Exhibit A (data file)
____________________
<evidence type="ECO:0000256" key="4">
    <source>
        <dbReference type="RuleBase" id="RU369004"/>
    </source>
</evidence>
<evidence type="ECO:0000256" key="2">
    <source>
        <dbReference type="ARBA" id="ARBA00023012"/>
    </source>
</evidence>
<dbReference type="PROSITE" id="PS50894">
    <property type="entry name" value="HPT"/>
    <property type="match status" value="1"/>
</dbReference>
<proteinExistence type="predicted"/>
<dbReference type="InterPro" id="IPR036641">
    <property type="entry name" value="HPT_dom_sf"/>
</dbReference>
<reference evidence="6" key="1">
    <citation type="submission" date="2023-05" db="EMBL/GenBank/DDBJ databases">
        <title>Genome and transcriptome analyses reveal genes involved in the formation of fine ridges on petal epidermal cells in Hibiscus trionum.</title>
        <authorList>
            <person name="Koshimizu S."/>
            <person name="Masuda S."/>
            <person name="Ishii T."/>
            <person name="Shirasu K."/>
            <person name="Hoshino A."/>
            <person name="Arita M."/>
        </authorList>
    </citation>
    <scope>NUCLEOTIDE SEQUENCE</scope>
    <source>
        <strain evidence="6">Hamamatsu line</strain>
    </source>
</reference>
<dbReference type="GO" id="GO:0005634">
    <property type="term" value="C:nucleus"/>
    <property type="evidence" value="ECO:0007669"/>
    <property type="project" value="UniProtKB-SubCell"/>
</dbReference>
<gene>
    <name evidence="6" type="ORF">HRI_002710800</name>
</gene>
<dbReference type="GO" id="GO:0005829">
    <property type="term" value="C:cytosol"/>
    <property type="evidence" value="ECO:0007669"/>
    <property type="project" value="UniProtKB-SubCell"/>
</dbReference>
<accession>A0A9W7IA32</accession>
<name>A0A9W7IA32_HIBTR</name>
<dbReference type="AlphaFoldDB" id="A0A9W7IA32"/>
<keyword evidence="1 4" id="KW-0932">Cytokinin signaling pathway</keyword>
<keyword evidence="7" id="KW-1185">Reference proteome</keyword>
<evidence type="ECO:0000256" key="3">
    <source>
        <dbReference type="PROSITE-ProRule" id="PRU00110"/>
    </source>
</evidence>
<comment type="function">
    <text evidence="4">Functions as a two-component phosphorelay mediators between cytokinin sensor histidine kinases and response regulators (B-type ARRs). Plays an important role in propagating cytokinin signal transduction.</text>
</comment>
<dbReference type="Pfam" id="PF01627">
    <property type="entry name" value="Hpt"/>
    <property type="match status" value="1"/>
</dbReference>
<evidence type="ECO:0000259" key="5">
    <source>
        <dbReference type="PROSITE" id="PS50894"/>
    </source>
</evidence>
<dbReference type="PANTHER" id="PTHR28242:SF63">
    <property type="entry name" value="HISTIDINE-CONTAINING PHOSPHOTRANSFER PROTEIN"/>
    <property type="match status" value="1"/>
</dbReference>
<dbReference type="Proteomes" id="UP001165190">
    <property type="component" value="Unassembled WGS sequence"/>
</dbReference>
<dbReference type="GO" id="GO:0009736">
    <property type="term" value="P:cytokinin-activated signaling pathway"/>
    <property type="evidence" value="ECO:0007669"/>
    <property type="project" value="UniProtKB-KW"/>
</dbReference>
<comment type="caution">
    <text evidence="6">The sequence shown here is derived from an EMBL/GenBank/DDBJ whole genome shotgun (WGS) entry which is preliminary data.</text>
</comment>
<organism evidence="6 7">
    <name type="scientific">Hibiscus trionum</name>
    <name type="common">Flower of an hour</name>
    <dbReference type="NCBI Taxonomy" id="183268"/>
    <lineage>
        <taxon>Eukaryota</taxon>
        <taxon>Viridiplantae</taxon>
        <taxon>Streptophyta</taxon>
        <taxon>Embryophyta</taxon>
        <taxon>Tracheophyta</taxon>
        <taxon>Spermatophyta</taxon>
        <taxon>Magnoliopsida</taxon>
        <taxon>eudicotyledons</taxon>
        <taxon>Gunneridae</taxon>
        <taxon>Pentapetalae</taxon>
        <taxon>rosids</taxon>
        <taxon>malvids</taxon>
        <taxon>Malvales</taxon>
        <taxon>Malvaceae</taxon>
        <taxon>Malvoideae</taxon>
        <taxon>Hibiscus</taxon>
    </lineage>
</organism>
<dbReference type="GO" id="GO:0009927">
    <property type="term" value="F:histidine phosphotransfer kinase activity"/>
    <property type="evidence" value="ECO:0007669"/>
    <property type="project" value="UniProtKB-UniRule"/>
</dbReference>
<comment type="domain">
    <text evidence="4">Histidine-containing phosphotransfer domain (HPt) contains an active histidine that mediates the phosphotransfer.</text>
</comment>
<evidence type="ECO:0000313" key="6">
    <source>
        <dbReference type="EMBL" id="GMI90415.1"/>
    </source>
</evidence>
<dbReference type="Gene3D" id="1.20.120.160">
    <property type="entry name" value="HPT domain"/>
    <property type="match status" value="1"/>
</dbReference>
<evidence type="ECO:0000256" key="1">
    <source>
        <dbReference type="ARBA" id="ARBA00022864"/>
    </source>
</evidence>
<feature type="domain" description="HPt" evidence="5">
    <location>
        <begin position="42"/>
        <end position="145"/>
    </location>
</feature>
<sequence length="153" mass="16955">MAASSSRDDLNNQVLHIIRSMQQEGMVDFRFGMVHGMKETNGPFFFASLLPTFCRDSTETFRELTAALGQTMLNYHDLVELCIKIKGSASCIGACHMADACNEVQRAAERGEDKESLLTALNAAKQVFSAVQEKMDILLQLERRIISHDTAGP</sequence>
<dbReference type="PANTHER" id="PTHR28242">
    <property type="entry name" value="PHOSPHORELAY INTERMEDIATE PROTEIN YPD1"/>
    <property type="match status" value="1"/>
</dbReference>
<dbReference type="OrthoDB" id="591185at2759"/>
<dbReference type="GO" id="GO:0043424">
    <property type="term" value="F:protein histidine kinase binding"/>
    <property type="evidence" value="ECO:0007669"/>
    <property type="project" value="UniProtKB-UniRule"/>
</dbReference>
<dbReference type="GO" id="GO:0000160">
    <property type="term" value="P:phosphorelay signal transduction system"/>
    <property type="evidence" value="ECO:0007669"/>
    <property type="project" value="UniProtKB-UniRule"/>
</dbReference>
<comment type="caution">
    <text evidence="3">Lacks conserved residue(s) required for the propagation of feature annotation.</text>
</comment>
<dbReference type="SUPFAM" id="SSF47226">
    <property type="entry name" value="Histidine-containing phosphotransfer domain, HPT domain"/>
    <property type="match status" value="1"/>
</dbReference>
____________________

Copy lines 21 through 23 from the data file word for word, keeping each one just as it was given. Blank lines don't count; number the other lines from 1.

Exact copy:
        <title>Genome and transcriptome analyses reveal genes involved in the formation of fine ridges on petal epidermal cells in Hibiscus trionum.</title>
        <authorList>
            <person name="Koshimizu S."/>